Putting together an emergency plan is one of those things we tend to put off for that day when ‘we've got a bit more time'.
However, if you are like many people, that day rarely comes, and the next thing you know, a situation arises and we are scrambling around to make it right for our guests.
It may be you think it's a waste of time – why spend valuable time and money in preparing for something that may never happen?
In fact, it's a fairly simple and inexpensive process that will give you peace of mind, and confidence your guests will be safe and comfortable whatever may arise.
1. Brainstorm the worst things that could happen that might impact your guests. From a minor power outage to extreme weather bringing down trees and preventing them from leaving the property or making outgoing calls. When we did this we also included a sudden outbreak of a deadly virus — that's how ‘worst case' we got!
2. Make lists of the things that would be needed for 24 hours; 48 hours and up to a week. Our lists included bottled water, powdered milk, toilet paper etc.
3. Write a Guest Emergency Guide that includes instructions for using gas-powered items such as lamps, cooking equipment, crank radios etc. Think what it would be like without power for a significant period.
4. Create a ‘What to do in an Emergency' document and place a copy in your Welcome Guide and post one on the inside of a storage cupboard. Include emergency contact numbers for local emergency services; as well as all your contact details. Make it very clear if you don't want these to be used in normal situations.
5. Put together a Power Outage Kit that includes a crank radio, flashlights with batteries stored separately; and the items you noted on your lists in point #2. Use a plastic tote, pack it up, seal and label it appropriately with a note to say when it can be opened. Add that a fee of $30 (or so) will be charged if it is opened in non-emergency situations. This prevents the likelihood of guests resorting to the kit when they run out of toilet paper!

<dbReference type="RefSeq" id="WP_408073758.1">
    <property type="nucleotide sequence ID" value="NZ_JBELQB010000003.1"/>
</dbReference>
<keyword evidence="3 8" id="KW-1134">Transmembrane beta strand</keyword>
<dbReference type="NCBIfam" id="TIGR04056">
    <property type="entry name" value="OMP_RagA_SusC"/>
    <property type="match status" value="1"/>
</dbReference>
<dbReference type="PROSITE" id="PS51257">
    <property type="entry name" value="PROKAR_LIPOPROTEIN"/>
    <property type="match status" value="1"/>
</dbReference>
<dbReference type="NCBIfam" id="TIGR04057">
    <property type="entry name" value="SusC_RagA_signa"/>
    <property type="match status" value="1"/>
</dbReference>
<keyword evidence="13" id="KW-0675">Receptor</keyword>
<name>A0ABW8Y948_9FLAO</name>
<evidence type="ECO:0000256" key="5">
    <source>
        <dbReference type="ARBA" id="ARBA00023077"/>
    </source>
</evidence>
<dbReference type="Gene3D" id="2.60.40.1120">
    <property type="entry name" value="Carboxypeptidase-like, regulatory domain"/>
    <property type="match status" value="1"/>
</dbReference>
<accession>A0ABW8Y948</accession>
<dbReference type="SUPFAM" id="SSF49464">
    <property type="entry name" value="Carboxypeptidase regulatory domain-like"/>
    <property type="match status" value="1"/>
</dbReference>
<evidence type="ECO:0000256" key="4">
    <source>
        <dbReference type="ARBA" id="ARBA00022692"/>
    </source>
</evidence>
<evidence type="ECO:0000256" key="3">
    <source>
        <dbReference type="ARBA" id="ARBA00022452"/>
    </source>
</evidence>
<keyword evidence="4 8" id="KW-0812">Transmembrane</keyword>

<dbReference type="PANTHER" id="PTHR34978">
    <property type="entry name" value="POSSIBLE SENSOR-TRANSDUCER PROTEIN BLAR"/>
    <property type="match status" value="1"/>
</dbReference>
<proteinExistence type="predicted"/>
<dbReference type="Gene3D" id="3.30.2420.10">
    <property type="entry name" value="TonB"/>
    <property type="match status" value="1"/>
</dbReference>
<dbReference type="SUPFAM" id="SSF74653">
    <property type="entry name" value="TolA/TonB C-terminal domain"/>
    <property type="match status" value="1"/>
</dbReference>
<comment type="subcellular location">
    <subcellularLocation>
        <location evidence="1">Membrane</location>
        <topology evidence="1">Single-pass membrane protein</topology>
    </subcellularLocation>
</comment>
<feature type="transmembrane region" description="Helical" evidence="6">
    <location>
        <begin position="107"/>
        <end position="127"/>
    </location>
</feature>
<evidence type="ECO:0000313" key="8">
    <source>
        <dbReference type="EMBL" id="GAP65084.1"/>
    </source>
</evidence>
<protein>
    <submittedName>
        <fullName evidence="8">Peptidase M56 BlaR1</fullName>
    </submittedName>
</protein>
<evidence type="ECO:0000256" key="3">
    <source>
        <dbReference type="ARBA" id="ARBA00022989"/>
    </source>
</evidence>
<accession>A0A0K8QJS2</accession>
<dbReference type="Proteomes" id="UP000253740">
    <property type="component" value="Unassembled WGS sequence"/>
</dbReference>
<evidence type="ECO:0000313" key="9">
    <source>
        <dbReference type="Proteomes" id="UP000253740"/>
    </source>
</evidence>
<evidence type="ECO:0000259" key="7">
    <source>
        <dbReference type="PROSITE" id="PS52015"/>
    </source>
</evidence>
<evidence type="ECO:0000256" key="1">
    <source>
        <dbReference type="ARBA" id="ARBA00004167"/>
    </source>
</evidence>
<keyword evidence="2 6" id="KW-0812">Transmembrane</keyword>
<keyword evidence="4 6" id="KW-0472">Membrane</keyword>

6. Consider providing an emergency provisions kit to include canned food, packets of rice and pasta and packet soups. If you use the property yourself, you may be more inclined to do this, but it's a fairly inexpensive way of ensuring your guests are comfortable in any period of extended occupancy. Label as above!
7. Think about how the property will be heated if the power is out. Make sure there is sufficient wood if you have a wood stove — keep an area separate where you can clearly show emergency wood bundles. Once again let guests know there will have to pay if the pile is used in a non-emergency situation.
8. Consider installing a generator. This not only makes your guests lives easier; it will also give you more confidence that they will be safe in the event of a power out. Less risk of candles and gas lamps being overturned. Your insurance company will probably offer a small discount too.
9. Part of your Emergency Plan should be a cancellation/curtailment policy so you don't get into arguments with guests who demand refunds if they are without power for two hours. Consider several different scenarios — power out in summer will bring different impact than in winter; loss of refrigeration is important in hot climates whereas loss of air conditioning may be something guests just have to cope with.
10. Share your plan with everyone who is involved with the property, including caretakers. In a scenario where you are not available to deal with a problem, there should be a secondary contact who is aware of your planned procedures in an emergency situation.